Treatment of POW's versus schoolchildren
Letter to The Nashville City Paper from Tom Johnson

The Nashville City Paper

May 19, 2004 10:51 PM

Re: Subject: treatment of POW's versus schoolchildren

To the editor:

The national soul-searching that we have undertaken as a result of the Abu Ghraib prison scandal is certainly appropriate. The scope of this reflection, however, should not be limited to foreign affairs. While some may consider it a stretch to relate two issues with so many distinctive elements, I have a few questions for all those who denounce the infliction of physical suffering on prisoners of war yet who support school corporal punishment.

If American MP's were simply to paddle captured Iraqis to gain their compliance, in the exact same manner that thousands of schoolchildren are legally paddled in the U.S. every day, should that be acceptable under the Geneva Convention? Would such paddlings be condemned as abuse (albeit to a lesser degree than the degrading acts shown in those now infamous photos), or praised as an effective disciplinary tool? Would you say these prisoners had been beaten--or merely "spanked"?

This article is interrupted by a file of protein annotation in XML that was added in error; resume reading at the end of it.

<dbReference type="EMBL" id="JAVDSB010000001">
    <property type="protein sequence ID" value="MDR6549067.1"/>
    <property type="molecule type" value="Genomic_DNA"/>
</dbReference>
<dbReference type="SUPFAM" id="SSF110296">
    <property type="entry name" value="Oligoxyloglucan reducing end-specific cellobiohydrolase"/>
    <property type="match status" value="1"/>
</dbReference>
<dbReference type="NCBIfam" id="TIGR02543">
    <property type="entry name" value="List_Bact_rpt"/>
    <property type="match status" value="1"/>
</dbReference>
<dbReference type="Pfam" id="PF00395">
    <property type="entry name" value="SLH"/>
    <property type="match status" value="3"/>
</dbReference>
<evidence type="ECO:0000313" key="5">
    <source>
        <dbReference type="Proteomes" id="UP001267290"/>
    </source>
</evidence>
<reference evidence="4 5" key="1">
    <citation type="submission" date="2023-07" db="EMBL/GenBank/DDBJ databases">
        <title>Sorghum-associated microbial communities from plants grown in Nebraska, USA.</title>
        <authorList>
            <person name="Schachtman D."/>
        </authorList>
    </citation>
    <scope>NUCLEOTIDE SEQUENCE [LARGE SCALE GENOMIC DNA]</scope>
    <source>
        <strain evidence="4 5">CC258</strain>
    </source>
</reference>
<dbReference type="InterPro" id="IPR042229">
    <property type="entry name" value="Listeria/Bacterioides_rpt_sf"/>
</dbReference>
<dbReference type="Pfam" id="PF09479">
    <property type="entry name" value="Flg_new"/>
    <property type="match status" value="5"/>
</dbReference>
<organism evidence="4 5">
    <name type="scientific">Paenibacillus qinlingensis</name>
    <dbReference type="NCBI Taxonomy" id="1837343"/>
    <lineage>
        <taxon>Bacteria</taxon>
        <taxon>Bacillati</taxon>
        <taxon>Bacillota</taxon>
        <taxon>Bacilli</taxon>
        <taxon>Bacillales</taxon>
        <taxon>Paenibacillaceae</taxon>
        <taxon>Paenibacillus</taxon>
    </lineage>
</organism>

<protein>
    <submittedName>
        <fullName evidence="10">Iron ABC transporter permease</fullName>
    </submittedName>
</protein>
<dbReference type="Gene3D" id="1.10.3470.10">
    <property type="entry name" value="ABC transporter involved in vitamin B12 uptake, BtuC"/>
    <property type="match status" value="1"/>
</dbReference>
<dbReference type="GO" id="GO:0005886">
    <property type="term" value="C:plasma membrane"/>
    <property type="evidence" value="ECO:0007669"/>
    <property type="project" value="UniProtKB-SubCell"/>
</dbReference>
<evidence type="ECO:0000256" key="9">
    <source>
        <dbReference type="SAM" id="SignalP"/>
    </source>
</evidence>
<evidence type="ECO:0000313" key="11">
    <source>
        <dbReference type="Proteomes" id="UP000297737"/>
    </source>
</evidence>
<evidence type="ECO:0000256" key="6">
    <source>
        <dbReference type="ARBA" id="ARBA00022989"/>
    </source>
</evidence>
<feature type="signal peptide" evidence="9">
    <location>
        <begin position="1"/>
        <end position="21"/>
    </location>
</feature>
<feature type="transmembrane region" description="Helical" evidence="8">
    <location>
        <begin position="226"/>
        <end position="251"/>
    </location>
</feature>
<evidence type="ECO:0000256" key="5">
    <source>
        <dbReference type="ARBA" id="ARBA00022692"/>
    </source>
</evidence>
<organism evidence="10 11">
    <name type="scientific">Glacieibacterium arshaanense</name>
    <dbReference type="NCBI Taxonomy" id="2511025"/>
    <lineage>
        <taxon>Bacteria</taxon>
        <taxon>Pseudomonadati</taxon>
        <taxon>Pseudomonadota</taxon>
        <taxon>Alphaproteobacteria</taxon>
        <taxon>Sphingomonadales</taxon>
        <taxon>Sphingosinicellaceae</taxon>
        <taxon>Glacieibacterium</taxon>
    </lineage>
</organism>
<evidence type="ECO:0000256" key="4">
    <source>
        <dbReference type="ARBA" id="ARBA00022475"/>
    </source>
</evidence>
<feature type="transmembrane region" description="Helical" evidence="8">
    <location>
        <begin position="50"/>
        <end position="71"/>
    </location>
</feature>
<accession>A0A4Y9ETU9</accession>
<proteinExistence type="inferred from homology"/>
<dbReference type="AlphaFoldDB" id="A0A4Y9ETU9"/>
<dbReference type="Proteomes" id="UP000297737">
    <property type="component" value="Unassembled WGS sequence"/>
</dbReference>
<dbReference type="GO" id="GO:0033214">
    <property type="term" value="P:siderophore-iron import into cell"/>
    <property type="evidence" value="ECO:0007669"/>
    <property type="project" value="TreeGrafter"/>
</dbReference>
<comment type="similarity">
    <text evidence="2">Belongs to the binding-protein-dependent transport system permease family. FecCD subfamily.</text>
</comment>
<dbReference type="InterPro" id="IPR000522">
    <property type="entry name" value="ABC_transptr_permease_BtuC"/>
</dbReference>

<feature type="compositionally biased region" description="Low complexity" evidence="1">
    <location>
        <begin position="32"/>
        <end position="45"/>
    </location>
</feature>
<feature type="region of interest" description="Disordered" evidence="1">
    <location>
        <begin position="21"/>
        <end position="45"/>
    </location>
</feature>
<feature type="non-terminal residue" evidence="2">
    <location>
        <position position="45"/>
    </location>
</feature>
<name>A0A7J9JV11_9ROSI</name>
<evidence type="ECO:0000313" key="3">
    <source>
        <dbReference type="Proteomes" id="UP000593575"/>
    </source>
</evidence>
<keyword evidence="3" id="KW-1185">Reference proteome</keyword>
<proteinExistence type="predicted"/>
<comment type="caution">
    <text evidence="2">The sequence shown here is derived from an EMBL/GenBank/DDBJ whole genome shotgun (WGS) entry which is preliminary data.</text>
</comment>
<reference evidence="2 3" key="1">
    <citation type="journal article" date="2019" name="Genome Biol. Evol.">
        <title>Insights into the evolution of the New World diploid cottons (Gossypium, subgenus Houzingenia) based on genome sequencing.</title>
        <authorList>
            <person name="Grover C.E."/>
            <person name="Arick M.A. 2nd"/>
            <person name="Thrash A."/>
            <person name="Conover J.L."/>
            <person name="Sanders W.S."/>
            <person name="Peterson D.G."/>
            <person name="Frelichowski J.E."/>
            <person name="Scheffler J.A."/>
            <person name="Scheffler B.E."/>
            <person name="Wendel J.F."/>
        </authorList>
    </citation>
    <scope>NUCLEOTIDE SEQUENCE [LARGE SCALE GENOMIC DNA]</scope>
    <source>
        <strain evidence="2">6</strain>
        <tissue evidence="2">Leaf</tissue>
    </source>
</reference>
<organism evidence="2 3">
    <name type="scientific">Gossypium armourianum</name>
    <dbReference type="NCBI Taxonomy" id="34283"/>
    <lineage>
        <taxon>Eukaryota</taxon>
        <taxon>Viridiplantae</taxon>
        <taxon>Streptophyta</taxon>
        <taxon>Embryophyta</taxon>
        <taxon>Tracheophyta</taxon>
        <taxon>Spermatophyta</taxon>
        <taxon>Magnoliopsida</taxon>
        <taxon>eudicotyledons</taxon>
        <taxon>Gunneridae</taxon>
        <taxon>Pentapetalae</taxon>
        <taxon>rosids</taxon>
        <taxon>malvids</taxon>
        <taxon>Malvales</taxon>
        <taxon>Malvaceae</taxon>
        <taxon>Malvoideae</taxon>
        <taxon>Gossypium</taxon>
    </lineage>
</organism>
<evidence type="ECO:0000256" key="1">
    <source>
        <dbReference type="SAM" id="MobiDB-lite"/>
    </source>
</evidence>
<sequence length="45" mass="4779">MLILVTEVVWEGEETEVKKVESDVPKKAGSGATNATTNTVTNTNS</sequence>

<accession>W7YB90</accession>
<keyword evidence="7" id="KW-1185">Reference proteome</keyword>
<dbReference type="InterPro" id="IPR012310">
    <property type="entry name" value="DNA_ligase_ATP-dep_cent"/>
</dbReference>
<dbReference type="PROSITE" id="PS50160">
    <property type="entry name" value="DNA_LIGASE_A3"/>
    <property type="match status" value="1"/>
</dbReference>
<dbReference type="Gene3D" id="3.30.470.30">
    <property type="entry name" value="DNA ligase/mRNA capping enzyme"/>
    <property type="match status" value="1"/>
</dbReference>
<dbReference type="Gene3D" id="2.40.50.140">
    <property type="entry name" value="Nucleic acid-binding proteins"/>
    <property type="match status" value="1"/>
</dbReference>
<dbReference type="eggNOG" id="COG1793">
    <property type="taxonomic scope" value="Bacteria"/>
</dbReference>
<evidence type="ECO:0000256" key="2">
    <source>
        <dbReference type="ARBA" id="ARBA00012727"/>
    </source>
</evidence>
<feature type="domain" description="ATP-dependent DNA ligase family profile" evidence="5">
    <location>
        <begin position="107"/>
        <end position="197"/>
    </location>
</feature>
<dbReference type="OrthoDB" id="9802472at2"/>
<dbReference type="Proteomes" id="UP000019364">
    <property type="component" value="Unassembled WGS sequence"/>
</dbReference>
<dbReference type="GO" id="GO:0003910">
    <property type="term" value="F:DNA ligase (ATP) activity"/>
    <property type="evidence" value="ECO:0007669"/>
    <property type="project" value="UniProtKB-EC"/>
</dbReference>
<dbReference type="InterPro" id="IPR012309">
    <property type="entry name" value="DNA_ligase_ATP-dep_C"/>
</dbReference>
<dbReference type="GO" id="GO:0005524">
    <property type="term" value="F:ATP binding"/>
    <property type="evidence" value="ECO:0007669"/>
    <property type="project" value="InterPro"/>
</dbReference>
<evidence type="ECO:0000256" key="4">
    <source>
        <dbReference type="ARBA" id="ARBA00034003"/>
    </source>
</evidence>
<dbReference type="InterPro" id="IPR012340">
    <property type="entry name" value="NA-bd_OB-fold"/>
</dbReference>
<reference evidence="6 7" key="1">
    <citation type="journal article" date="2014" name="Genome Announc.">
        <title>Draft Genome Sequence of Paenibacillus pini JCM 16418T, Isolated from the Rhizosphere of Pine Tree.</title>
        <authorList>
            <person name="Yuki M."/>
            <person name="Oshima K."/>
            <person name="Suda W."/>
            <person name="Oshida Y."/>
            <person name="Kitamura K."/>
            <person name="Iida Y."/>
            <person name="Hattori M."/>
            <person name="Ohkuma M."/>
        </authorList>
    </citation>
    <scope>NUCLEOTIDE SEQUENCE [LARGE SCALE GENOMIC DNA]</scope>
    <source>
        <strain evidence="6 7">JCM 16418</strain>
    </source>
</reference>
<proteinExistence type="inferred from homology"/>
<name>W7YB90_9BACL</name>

It would surely be curious to think that the standards for how we treat our enemies were stricter than for how we treat our children.

Tom Johnson
P.O. Box 121486
Nashville TN 37212

See related Sheer Unadulterated Sadism, By Alice Miller, May 2004
See related Respect for human rights begins at home, By Jordan Riak, May 9, 2004
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